Vultures

Close-Up Photography of Brown Vulture

When I was a young girl, many, many years back, my Mother and I often picked wild strawberries as a special summer treat for that night’s dessert. On one occasion, as I bent down to loosen a bunch of sweet little red berries from their stemsout of the corner of my eye something caught my attention. I looked beyond our neighbor’s house, and into the sky above’Sugar Hill’, where I had enjoyed watching so many awesomely beautiful sunsets. A large dark bird with an impressive wingspan was moving quietly and slowly, circling in the skies over the mountain.

“What IS that, Mom?” My mother stopped picking berries and stood upright, shading her eyes from the bright sun. “Oh”, she said with a positive note,”that is a turkey vulture riding a thermal.”

Gentle, caring and devoted parents
Don’t spread any diseases at all, contrary to popular beliefs
Crucial part of Nature’s cleanup crew
Perform removal of carcasses before they can become diseased
Purify environment by eliminating animal cadavers that are already infected
Considered sacred in certain cultures for their gift of sanitizing
Enjoy soaring on high with hot thermals to lift them upward
Resemble wild turkeys with their red featherless head, dark body and two-tone wings
Lazy, dirty, aggressive, morbid harbingers of death? While those are clear responses, I fear they’re based on images conjured up by Hollywood Westerns.

The black vultures most often seen in the west and south throughout Mexico are indeed aggressive.

Common all over the United States, it is the turkey vulture which uses its highly developed capacity to detect the stench of cadavers, even at great distances. These large eagle-sized birds game distinctive two-toned wings that are dark brown, with silvery grey feathers on their wing borders.

Turkey vulture heads are small and featherless for a very good reason. Think about it–much like workmen dress for the job, these birds do the opposite. They undress (their heads) for the job at hand. If their noggins had feathers, they would get all gummed up when they dove into carcasses. It is not pretty, but it’s true. Vultures would be spending far too much of their time preening and cleaning instead of filling their bellies. The smaller head size allows them to get into all the nooks and crannies where the meat is. In the bird world, efficiency most often translates into survival.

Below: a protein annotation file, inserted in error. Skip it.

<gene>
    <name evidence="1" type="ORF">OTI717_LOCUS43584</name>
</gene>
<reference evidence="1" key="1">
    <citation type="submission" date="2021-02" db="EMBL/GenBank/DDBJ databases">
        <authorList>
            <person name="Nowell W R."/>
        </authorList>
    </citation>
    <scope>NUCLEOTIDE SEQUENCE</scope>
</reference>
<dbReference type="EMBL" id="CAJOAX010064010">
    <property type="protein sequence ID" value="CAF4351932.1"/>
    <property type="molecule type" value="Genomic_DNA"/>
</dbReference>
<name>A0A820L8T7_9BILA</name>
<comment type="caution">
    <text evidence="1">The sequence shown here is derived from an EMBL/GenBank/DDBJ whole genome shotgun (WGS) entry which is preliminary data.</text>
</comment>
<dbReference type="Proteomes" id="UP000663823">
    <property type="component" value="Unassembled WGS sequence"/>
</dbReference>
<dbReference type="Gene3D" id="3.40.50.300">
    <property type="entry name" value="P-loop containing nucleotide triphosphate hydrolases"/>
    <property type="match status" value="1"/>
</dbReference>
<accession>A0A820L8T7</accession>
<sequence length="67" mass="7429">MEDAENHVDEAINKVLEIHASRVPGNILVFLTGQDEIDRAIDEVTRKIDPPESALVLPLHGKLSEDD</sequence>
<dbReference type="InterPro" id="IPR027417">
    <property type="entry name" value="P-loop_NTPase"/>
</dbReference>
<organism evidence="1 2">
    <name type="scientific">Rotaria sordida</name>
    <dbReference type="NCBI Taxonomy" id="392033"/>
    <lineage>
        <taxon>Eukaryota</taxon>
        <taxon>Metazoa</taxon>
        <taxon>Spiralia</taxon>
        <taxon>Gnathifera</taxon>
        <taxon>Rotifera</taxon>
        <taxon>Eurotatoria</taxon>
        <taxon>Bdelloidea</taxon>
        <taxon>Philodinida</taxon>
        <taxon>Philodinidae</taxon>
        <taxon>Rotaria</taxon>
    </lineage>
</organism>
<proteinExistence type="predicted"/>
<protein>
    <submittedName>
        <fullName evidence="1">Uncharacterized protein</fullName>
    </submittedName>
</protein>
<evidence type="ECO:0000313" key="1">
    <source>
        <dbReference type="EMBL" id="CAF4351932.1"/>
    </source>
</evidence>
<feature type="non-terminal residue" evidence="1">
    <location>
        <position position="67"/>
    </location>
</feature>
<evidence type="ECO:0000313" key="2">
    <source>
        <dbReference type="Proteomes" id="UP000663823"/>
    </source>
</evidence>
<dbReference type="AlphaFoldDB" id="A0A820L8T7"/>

When the young hatch out of their excellently camouflaged eggs, they are powerless to defend or feed themselves. Their parents are aware for possible predatory attacks, and they are adept at providing plenty of food for their downy chicks for another 60 to 80 days.

In some cultures they’re revered as purifiers and cleansers. Buddhists think they have the ability to release the soul and take it to Heaven. So it is a routine practice to provide their dead to vultures for’cleansing’ and delivery to the firmament, also known as’sky burials’.

Their scientific name, Cathartes aura, actually translates to ‘purifying breeze’ or’golden purifier’. Either of those interpretations is more accurate than the term’vulture’, which means to tear.

Turkey Vultures are gentle creatures, despite their ghoulish reputations. They’ll take turns, rather than fight over bits and pieces of flesh. Other birds, such as the black vultures and hawks, find it easy to push them away from their own finds.

Possessing excellent immune systems keeps them from contracting any nasty diseases from the dead creatures they ingest. When roosting on the floor or atop a dead tree stump, they spread their wings outward with their backs to the sun to help rid them of parasites contracted by their food resources.

If they feel afraid or threatened they regurgitate (often at the direction of the perceived threat). This offensive act repels, and takes their attacker by surprise, with the sight and odor that is horrible. Additionally, it serves to lighten the load for a faster get away!

The unfounded fears that turkey vultures spread disease often prompts intentional shootings and cruel poisonings and trappings. But these birds keep the environment clean and disease free, as opposed to the reverse.

The much maligned Turkey Vulture serves a noble purpose. We need to look beyond the superficial idea of attractiveness, and give the Turkey Vulture the reverence it has rightfully earned and deserves.

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